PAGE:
To determine if a job role necessitates a Barred List check, the employer or organisation must first decide whether it qualifies for one. A Barred List check can be requested alongside an Enhanced DBS Check.

Any individual involved in a regulated activity requires an Enhanced DBS Check and a Barred List check. A Regulated Activity, defined by the DBS, typically involves direct, unsupervised contact with children on a frequent basis (more than three times in a thirty-day period).

The nature of the work often serves as an indicator of whether a Barred List check is necessary. For instance, roles in schools, children’s homes, or nurseries are highly likely to qualify as Regulated Activities. Similarly, providing healthcare or personal care to Vulnerable Adults falls under Regulated Activity. Some examples of roles that will require a barred list check are below.

  • Teaching and healthcare for children
  • Childminding and foster care
  • Providing healthcare to adults
  • Social work
  • Assisting with money and bills due to illness, age or disability
  • Transport due to illness, age or disability

What Offences can put you on the Barred List?

We have written a separate article that explains what offences can put you on the Barred List, this can be read here. DBS Barred List Offences – What You Need To Know.

How to Request a Barred List Check

If you’re an employer recruiting individuals for regulated activity positions, you must request an Enhanced DBS Check with a Barred List check. Failing to do so and hiring someone on the Barred List is a legal violation that can lead to prosecution. Similarly, if a person listed on the Barred List knowingly applies for a Regulated Activity role, they are breaking the law.

What Is an ‘Adult First Check’?

An “Adult First Check” is a special type of Barred List check that the DBS can conduct upon request. It allows employers to get individuals started in a Regulated Activity role before completing the full Enhanced DBS Check.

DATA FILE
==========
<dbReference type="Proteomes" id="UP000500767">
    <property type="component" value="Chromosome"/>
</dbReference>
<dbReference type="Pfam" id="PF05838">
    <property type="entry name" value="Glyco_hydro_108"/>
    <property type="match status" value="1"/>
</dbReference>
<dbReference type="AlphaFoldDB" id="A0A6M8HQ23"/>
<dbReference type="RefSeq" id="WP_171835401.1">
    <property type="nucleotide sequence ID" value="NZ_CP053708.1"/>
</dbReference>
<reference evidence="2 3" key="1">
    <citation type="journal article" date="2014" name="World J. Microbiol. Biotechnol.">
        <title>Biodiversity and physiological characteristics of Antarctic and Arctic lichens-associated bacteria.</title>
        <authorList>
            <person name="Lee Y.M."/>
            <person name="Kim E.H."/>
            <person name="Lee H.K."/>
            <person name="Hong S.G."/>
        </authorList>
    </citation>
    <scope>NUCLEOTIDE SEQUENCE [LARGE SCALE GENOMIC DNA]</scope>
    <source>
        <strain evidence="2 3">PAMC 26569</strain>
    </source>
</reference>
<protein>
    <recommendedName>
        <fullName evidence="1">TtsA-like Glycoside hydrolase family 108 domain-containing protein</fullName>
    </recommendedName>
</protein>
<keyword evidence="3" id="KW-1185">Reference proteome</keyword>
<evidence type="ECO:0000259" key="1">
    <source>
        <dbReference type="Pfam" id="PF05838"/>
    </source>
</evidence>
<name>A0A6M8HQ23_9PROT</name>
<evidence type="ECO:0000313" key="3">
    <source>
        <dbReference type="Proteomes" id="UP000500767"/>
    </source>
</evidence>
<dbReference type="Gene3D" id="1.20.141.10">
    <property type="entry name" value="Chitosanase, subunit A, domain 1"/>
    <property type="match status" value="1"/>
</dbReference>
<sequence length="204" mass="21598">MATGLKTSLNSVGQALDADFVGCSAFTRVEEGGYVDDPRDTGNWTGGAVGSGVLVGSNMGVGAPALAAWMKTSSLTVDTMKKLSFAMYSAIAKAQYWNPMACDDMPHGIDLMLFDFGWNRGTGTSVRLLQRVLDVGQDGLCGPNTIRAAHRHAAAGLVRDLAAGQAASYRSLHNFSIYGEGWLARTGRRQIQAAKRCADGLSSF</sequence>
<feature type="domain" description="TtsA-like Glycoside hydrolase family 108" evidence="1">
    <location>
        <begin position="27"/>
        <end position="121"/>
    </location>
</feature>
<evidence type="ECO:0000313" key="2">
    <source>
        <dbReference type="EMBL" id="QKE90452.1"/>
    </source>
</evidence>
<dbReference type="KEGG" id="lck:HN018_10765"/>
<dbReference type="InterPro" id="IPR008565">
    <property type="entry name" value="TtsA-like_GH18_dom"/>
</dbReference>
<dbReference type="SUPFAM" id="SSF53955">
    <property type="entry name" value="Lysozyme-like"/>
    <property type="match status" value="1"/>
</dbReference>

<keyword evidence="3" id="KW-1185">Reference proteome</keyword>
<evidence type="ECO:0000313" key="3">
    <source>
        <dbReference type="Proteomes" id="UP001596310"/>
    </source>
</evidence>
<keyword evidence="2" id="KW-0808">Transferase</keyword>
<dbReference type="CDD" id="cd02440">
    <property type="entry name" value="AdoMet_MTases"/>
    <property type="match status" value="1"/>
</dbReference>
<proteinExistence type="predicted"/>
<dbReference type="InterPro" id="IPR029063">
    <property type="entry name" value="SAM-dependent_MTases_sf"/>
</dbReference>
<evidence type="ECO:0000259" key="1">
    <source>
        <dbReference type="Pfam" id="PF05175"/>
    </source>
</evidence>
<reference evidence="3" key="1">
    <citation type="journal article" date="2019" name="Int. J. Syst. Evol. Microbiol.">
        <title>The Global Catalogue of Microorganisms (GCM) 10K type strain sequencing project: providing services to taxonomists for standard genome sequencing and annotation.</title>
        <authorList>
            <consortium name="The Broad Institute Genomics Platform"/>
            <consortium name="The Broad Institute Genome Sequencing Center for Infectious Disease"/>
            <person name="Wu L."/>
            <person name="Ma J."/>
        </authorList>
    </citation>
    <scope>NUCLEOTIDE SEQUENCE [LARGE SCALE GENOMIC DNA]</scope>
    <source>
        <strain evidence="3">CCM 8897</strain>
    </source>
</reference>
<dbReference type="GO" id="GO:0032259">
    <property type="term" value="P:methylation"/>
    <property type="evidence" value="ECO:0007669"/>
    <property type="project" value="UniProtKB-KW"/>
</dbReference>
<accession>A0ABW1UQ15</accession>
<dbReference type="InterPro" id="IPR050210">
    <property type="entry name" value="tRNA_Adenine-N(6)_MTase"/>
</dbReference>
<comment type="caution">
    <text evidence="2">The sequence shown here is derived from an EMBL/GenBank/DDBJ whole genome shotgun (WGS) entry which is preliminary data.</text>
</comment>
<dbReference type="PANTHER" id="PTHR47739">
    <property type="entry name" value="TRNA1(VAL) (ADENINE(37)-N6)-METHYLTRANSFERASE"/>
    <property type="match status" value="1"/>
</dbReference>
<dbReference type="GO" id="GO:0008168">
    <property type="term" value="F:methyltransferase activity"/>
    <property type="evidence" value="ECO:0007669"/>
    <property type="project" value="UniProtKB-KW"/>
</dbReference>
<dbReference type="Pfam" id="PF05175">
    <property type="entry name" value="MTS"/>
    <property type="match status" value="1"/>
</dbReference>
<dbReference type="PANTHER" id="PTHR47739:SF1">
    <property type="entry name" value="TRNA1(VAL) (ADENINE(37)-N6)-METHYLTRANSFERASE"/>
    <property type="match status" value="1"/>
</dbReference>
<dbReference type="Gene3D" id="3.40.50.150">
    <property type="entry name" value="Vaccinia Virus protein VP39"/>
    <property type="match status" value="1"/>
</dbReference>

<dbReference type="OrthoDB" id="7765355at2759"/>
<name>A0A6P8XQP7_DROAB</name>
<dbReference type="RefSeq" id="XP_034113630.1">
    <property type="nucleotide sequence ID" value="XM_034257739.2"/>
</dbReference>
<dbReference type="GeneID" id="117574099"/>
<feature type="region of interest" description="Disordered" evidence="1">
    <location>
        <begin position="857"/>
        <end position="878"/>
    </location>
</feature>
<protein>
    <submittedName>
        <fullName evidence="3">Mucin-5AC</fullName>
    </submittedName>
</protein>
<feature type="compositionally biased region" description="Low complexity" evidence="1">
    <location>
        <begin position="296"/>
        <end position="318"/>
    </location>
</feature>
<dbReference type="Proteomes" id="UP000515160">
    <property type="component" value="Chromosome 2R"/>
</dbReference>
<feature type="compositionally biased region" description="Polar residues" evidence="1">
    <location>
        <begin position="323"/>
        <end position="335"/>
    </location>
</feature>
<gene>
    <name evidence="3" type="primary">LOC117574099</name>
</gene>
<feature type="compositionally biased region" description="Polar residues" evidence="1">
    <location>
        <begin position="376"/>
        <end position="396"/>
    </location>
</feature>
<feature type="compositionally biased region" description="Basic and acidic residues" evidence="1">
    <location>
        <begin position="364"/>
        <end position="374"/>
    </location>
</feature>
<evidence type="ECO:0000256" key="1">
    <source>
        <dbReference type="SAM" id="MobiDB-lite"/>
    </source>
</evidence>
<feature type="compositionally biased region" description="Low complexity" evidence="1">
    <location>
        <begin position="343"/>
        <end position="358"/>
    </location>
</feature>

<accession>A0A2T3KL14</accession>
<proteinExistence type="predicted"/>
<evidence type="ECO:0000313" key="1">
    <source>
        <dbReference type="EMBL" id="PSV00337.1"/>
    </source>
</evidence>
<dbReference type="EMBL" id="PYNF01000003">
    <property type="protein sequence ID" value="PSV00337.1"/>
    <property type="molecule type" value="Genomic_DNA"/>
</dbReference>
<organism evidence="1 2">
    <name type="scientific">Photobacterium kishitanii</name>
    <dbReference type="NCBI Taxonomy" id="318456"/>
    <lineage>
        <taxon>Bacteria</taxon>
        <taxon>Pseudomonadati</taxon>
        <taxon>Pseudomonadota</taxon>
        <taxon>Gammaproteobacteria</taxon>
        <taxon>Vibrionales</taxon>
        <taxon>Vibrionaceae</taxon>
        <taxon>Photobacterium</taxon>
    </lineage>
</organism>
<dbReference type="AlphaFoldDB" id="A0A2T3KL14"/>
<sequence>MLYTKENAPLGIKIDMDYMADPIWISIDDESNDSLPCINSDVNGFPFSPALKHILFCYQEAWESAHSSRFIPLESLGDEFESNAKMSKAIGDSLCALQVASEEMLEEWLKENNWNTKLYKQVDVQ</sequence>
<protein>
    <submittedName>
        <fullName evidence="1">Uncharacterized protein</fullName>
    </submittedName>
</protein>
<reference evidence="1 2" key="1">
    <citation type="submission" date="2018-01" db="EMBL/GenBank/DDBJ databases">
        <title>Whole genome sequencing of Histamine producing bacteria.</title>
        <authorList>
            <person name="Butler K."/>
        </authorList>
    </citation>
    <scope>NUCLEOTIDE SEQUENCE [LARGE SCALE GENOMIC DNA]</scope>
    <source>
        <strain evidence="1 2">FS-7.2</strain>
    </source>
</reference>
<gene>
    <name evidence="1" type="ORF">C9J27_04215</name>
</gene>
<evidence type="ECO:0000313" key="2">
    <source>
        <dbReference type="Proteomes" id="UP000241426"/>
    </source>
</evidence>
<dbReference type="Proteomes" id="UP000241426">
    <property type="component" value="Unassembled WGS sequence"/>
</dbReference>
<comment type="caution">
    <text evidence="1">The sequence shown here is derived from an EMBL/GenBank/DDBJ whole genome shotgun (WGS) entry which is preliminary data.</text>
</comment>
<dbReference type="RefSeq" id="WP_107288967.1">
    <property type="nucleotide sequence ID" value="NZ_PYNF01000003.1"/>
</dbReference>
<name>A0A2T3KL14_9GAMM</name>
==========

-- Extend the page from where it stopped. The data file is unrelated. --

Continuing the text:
With an Adult First check, employers can request a Barred List check on the applicant and quickly receive a summary of the information contained on the DBS certificate, before the actual certificate arrives.

If this summary is clear, the individual can begin work in the Regulated Activity role, but must be supervised at all times until the employer has seen the full DBS Certificate, which will arrive later – the same as with any other Enhanced check.

Adult First checks cannot be used for roles that require a check of the Children’s Barred List – only the Adult’s.

Barred List checks


In summary, the Barred Lists are a record of individuals not allowed to work with children and/or Vulnerable Adults, due to past criminal activities or behaviour. Conducting a Barred List check involves submitting an applicant’s details to the DBS, which cross-references them against the up-to-date list of barred individuals.

There are two Barred Lists: one for adults and one for children. It’s a legal requirement to carry out a Barred List check for roles classified as Regulated Activities.

Our range of DBS checks caters to diverse industries and job roles, ensuring that you can find the correct level of check to protect the people in your care. Whether you’re looking for a Basic check or an Enhanced check with Barred Lists, we’re here to assist you in creating a safer and more secure workplace for everyone involved. To find out more, call us on 0113 877 0171 or email contact@aaronsdepartment.com, or you can register for free below or book a demonstration today.

Further Reading

If you have found our article on the Barred Lists useful, here is a list of further articles you may find informative.

Top 5 DBS Check Misconceptions

Is There A DBS Expiry Date?

DBS Checks For Employers

DBS Prices, How Much Does A DBS Cost

About The Author

Kellie Dawson

Kellie Dawson

Kellie is our in-house legal expert when it comes to DBS checks. With a background in the legal sector, she has become a recognised authority in this area.